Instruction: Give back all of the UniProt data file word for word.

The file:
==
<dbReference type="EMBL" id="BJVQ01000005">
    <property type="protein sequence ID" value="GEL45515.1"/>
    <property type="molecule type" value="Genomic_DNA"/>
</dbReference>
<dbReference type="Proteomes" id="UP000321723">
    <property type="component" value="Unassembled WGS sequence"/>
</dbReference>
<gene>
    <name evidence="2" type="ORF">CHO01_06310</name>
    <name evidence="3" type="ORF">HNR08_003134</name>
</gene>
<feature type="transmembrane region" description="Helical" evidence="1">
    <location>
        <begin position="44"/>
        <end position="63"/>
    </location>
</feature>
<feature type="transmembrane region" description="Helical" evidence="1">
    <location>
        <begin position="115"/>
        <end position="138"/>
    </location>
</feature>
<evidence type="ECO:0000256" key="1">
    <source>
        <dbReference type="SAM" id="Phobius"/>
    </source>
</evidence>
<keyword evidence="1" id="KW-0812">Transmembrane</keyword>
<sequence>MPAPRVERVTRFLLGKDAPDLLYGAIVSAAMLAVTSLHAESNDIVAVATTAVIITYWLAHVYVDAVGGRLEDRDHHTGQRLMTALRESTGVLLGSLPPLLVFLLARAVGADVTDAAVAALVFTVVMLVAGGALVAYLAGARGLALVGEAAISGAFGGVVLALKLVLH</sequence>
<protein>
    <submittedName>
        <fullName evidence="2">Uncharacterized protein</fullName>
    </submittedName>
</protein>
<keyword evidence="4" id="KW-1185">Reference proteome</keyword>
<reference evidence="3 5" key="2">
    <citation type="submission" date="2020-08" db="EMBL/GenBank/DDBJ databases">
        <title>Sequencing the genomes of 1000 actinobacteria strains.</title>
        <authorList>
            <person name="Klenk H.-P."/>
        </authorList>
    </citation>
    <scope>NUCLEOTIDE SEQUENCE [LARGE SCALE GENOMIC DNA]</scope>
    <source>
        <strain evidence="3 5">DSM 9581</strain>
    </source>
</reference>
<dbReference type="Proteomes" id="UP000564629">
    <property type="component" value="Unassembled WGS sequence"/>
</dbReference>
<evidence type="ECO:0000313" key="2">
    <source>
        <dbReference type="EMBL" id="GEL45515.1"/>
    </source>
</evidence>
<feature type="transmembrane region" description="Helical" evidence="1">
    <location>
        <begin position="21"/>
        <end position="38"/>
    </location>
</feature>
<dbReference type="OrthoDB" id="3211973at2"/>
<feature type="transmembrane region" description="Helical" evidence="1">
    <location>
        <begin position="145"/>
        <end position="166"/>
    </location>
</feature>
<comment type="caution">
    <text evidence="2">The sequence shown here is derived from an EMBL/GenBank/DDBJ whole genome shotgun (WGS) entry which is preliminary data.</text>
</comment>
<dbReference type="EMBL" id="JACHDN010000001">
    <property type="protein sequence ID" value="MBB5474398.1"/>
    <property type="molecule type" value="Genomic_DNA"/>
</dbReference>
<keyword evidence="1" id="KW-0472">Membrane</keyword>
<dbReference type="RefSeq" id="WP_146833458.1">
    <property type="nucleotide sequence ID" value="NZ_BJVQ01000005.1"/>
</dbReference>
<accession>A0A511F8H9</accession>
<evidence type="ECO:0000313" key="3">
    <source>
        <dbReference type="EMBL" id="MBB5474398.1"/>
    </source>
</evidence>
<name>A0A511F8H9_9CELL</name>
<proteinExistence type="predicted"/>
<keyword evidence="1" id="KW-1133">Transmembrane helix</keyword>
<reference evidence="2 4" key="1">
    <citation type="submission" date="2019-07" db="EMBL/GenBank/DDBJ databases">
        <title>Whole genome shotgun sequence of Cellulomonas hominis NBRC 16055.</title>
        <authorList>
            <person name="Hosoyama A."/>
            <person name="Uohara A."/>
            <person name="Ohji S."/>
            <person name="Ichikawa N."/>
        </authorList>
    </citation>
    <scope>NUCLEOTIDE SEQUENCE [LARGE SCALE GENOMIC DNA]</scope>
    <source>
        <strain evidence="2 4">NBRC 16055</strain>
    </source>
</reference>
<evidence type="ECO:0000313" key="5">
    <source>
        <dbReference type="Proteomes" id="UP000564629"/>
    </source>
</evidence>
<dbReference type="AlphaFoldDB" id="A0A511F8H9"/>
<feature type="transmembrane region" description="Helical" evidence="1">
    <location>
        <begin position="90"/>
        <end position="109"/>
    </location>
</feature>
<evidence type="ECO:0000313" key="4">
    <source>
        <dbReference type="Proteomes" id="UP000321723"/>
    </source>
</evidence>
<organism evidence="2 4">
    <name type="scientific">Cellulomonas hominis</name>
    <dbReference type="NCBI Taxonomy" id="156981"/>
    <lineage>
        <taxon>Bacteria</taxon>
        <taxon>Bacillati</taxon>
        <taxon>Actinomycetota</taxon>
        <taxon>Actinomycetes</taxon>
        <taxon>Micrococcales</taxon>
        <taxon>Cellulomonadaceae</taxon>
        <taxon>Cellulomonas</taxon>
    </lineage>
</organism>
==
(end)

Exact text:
<dbReference type="EMBL" id="BJVQ01000005">
    <property type="protein sequence ID" value="GEL45515.1"/>
    <property type="molecule type" value="Genomic_DNA"/>
</dbReference>
<dbReference type="Proteomes" id="UP000321723">
    <property type="component" value="Unassembled WGS sequence"/>
</dbReference>
<gene>
    <name evidence="2" type="ORF">CHO01_06310</name>
    <name evidence="3" type="ORF">HNR08_003134</name>
</gene>
<feature type="transmembrane region" description="Helical" evidence="1">
    <location>
        <begin position="44"/>
        <end position="63"/>
    </location>
</feature>
<feature type="transmembrane region" description="Helical" evidence="1">
    <location>
        <begin position="115"/>
        <end position="138"/>
    </location>
</feature>
<evidence type="ECO:0000256" key="1">
    <source>
        <dbReference type="SAM" id="Phobius"/>
    </source>
</evidence>
<keyword evidence="1" id="KW-0812">Transmembrane</keyword>
<sequence>MPAPRVERVTRFLLGKDAPDLLYGAIVSAAMLAVTSLHAESNDIVAVATTAVIITYWLAHVYVDAVGGRLEDRDHHTGQRLMTALRESTGVLLGSLPPLLVFLLARAVGADVTDAAVAALVFTVVMLVAGGALVAYLAGARGLALVGEAAISGAFGGVVLALKLVLH</sequence>
<protein>
    <submittedName>
        <fullName evidence="2">Uncharacterized protein</fullName>
    </submittedName>
</protein>
<keyword evidence="4" id="KW-1185">Reference proteome</keyword>
<reference evidence="3 5" key="2">
    <citation type="submission" date="2020-08" db="EMBL/GenBank/DDBJ databases">
        <title>Sequencing the genomes of 1000 actinobacteria strains.</title>
        <authorList>
            <person name="Klenk H.-P."/>
        </authorList>
    </citation>
    <scope>NUCLEOTIDE SEQUENCE [LARGE SCALE GENOMIC DNA]</scope>
    <source>
        <strain evidence="3 5">DSM 9581</strain>
    </source>
</reference>
<dbReference type="Proteomes" id="UP000564629">
    <property type="component" value="Unassembled WGS sequence"/>
</dbReference>
<evidence type="ECO:0000313" key="2">
    <source>
        <dbReference type="EMBL" id="GEL45515.1"/>
    </source>
</evidence>
<feature type="transmembrane region" description="Helical" evidence="1">
    <location>
        <begin position="21"/>
        <end position="38"/>
    </location>
</feature>
<dbReference type="OrthoDB" id="3211973at2"/>
<feature type="transmembrane region" description="Helical" evidence="1">
    <location>
        <begin position="145"/>
        <end position="166"/>
    </location>
</feature>
<comment type="caution">
    <text evidence="2">The sequence shown here is derived from an EMBL/GenBank/DDBJ whole genome shotgun (WGS) entry which is preliminary data.</text>
</comment>
<dbReference type="EMBL" id="JACHDN010000001">
    <property type="protein sequence ID" value="MBB5474398.1"/>
    <property type="molecule type" value="Genomic_DNA"/>
</dbReference>
<keyword evidence="1" id="KW-0472">Membrane</keyword>
<dbReference type="RefSeq" id="WP_146833458.1">
    <property type="nucleotide sequence ID" value="NZ_BJVQ01000005.1"/>
</dbReference>
<accession>A0A511F8H9</accession>
<evidence type="ECO:0000313" key="3">
    <source>
        <dbReference type="EMBL" id="MBB5474398.1"/>
    </source>
</evidence>
<name>A0A511F8H9_9CELL</name>
<proteinExistence type="predicted"/>
<keyword evidence="1" id="KW-1133">Transmembrane helix</keyword>
<reference evidence="2 4" key="1">
    <citation type="submission" date="2019-07" db="EMBL/GenBank/DDBJ databases">
        <title>Whole genome shotgun sequence of Cellulomonas hominis NBRC 16055.</title>
        <authorList>
            <person name="Hosoyama A."/>
            <person name="Uohara A."/>
            <person name="Ohji S."/>
            <person name="Ichikawa N."/>
        </authorList>
    </citation>
    <scope>NUCLEOTIDE SEQUENCE [LARGE SCALE GENOMIC DNA]</scope>
    <source>
        <strain evidence="2 4">NBRC 16055</strain>
    </source>
</reference>
<evidence type="ECO:0000313" key="5">
    <source>
        <dbReference type="Proteomes" id="UP000564629"/>
    </source>
</evidence>
<dbReference type="AlphaFoldDB" id="A0A511F8H9"/>
<feature type="transmembrane region" description="Helical" evidence="1">
    <location>
        <begin position="90"/>
        <end position="109"/>
    </location>
</feature>
<evidence type="ECO:0000313" key="4">
    <source>
        <dbReference type="Proteomes" id="UP000321723"/>
    </source>
</evidence>
<organism evidence="2 4">
    <name type="scientific">Cellulomonas hominis</name>
    <dbReference type="NCBI Taxonomy" id="156981"/>
    <lineage>
        <taxon>Bacteria</taxon>
        <taxon>Bacillati</taxon>
        <taxon>Actinomycetota</taxon>
        <taxon>Actinomycetes</taxon>
        <taxon>Micrococcales</taxon>
        <taxon>Cellulomonadaceae</taxon>
        <taxon>Cellulomonas</taxon>
    </lineage>
</organism>